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Movie Review

Despite the way Angel Eyes starts out, this is not Touched by an Angel for the big screen. Nor is it a supernatural thriller like The Sixth Sense. But give the marketing folks at Warner Bros. credit for creating a mystique about a film that’s little more than a glorified movie-of-the-week about two vexed people carrying around a lot of guilt who fall in love and discover that a year-old tragedy actually connects them (a ho-hum revelation that comes as no surprise to the audience). Tough-as-nails Chicago cop Sharon Pogue lives a lonely existence. Alienated from her family, she’s convinced that turning her dad in for spousal abuse years earlier was the right thing to do. Meanwhile, Catch (the likable Caviezel in another semi-catatonic performance) walks the streets like a zombified good Samaritan working through the fallout from a car wreck that killed his wife and son. After Catch saves Sharon’s life, the two begin seeing each other. They go on one date after another, emotional baggage in tow, until each comes to grips with their painful past.

positive elements: Catch performs good deeds for strangers (from turning off the headlights of parked cars, to rescuing them from crazed gunmen), goes food shopping for a wheelchair-bound relative and offers cheerful greetings to passersby on the street. He believes in being true to one’s word, keeping appointments and caring for stray dogs. During a personal epiphany, Catch mourns the fact that he didn’t slow down and take more time for his family. Sharon experiences a similar breakthrough as she finds it in her heart to forgive her father and focus on good moments from her childhood—even if he still holds a grudge. Domestic violence is portrayed as a sickness passed down from one generation to the next. A third party coaches Sharon on the need for loving patience with someone grieving a loss. At the scene of a car wreck, Sharon intervenes compassionately.

spiritual content: Sharon’s parents renew their wedding vows in a church setting. Her mom wears a cross and wants her marriage to be blessed of God. When asked if, as a police officer, she has ever saved anyone, Sharon responds, "My mother would argue that God is the only one that saves."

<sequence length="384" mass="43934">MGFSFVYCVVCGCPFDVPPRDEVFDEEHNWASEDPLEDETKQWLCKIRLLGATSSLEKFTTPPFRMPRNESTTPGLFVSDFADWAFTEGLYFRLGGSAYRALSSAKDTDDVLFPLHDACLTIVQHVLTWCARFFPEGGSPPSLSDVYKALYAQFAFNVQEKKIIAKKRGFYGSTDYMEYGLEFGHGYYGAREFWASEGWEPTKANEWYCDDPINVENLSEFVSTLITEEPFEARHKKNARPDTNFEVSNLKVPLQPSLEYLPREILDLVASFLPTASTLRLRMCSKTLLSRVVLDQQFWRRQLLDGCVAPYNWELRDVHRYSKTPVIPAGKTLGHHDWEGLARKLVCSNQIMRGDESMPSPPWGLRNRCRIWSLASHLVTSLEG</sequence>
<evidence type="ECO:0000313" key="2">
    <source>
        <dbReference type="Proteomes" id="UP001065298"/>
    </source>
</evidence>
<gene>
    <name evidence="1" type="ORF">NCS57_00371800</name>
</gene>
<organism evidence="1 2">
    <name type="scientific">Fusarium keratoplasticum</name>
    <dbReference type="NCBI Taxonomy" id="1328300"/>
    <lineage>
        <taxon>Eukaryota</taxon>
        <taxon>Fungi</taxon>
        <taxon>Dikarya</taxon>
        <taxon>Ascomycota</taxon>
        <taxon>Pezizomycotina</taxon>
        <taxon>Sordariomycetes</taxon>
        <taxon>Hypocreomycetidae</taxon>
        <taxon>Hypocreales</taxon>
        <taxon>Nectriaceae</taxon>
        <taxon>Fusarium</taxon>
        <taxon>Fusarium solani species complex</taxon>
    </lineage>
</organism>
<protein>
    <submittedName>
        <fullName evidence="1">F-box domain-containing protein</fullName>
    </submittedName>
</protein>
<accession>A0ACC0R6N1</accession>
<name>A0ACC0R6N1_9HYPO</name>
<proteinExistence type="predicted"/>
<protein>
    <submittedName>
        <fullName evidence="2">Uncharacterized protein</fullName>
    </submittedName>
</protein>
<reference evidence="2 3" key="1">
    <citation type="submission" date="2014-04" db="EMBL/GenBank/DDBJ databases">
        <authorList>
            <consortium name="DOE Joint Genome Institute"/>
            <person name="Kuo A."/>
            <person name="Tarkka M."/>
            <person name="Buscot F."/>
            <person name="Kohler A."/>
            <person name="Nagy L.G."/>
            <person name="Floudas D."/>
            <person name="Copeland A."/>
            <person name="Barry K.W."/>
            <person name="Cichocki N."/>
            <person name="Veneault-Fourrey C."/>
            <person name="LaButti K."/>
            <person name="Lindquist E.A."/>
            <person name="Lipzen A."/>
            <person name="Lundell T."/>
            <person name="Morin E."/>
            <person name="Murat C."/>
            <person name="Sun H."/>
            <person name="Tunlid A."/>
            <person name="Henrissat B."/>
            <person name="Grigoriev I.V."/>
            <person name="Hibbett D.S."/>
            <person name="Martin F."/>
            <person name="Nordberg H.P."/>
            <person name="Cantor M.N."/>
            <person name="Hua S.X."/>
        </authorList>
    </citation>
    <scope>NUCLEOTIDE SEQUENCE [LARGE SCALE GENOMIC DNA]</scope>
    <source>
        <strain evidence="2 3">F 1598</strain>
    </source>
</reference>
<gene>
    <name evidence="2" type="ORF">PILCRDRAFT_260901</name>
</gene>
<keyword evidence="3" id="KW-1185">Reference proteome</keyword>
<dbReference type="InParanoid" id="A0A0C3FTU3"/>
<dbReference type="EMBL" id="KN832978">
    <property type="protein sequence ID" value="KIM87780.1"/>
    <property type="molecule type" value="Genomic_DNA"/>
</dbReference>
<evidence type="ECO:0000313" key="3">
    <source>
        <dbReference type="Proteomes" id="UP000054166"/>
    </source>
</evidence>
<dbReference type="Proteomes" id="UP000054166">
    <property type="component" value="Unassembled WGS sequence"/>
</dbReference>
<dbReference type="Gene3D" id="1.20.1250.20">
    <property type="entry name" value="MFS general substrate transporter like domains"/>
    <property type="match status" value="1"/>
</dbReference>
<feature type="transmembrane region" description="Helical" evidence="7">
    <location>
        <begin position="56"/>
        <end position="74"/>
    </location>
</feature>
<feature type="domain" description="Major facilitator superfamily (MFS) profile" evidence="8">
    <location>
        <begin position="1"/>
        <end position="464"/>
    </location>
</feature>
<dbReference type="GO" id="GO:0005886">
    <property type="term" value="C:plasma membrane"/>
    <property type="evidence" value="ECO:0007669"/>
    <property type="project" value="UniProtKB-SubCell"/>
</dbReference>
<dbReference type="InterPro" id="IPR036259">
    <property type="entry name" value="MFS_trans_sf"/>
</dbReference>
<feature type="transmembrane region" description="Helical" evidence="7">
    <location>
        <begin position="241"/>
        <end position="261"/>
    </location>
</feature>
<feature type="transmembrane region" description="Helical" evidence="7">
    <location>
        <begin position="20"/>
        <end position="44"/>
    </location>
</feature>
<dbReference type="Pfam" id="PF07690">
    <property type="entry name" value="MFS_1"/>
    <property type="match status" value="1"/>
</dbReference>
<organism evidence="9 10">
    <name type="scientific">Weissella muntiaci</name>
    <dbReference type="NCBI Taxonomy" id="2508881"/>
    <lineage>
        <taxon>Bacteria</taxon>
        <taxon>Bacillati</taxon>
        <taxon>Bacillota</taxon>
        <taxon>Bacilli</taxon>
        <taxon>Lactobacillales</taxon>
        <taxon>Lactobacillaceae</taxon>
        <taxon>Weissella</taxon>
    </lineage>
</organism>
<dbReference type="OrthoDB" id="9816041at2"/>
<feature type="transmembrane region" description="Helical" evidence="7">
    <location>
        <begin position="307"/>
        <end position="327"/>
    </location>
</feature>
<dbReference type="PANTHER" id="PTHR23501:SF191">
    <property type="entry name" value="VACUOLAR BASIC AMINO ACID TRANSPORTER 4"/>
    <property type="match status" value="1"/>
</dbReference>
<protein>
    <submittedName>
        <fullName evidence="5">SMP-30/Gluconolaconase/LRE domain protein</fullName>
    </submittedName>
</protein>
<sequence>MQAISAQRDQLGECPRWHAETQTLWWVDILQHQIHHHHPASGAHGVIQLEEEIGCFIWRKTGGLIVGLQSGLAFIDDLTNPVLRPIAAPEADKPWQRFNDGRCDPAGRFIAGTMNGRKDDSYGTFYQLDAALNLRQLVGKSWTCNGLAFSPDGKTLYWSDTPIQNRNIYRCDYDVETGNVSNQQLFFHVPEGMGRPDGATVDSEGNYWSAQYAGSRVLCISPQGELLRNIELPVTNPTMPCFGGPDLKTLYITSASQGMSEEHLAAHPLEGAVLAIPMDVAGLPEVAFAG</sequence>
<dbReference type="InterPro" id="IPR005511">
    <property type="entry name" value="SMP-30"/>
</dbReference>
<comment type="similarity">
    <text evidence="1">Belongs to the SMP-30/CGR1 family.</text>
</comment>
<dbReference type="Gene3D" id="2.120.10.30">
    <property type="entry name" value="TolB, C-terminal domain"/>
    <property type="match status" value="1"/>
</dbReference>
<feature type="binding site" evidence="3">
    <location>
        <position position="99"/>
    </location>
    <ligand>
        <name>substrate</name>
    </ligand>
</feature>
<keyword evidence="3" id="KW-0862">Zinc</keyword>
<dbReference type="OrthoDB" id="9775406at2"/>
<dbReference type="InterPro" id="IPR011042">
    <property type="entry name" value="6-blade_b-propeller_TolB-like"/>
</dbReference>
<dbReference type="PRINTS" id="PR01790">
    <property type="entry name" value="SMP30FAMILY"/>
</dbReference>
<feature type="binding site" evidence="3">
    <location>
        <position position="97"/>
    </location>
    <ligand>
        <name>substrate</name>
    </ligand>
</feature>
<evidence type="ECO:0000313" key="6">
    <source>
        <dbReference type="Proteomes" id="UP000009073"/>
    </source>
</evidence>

sexual content: Coarse joking and mean-spirited barbs include references to oral sex. Sharon also implies that she would have slept with a guy on the first date if he had just asked. A picnic turns into an impulsive romp as Catch and Sharon strip down to their underwear for a swim, and are then shown coupled on the shore, naked, in the throes of passion.

violent content: Several officers get hit when hoods shoot up a coffee shop. The ensuing chase includes exchanges of gunfire and ends with Catch pulling a gunman off of Sharon just as the thug prepares to shoot her in the head. Sharon arrives at her brother’s house to find her sister-in-law with a black eye, the victim of spousal abuse (the bullying brother is Jeremy Sisto, who played the title role in CBS’ miniseries Jesus). Jerks taken into custody occasionally feel Sharon’s wrath in the form of punches and kicks. There are flashbacks of a violent auto accident.

crude or profane language: More than 40 f-words and about a dozen s-words are among the film’s many obscenities and profanities. Sharon’s swearing is particularly unladylike (not that it’s any better coming from the men). Sexual slang also mars the dialogue.

drug and alcohol content: People drink in a bar and at a jazz club. Despite an unspecified number of beers, Sharon climbs behind the wheel of her jeep, brushing off Catch’s concern that perhaps she shouldn’t drive (she doesn’t seem to be impaired, but she still takes an unnecessary risk). Upon arriving home, she pours herself a glass of J&B.

conclusion: This melodramatic journey toward inner healing (from the same director who helmed the Meg Ryan/Andy Garcia alcoholism heart-tugger When a Man Loves a Woman) is as methodical and calculated as an O-Town record. Sure, it’s nice to see both characters eventually exorcise their family demons, but the audience gets billed for this two-hour therapy session. The cost? About $7.50, a sex scene, some violence and a barrage of obscenities. That’s too high a price for a night at the theater. On a positive note, although Lopez’s character appears in her underwear and is shown having sex onscreen, the public actually sees less of the actress in Angel Eyes than they do on most awards shows.

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Profanity/Violence

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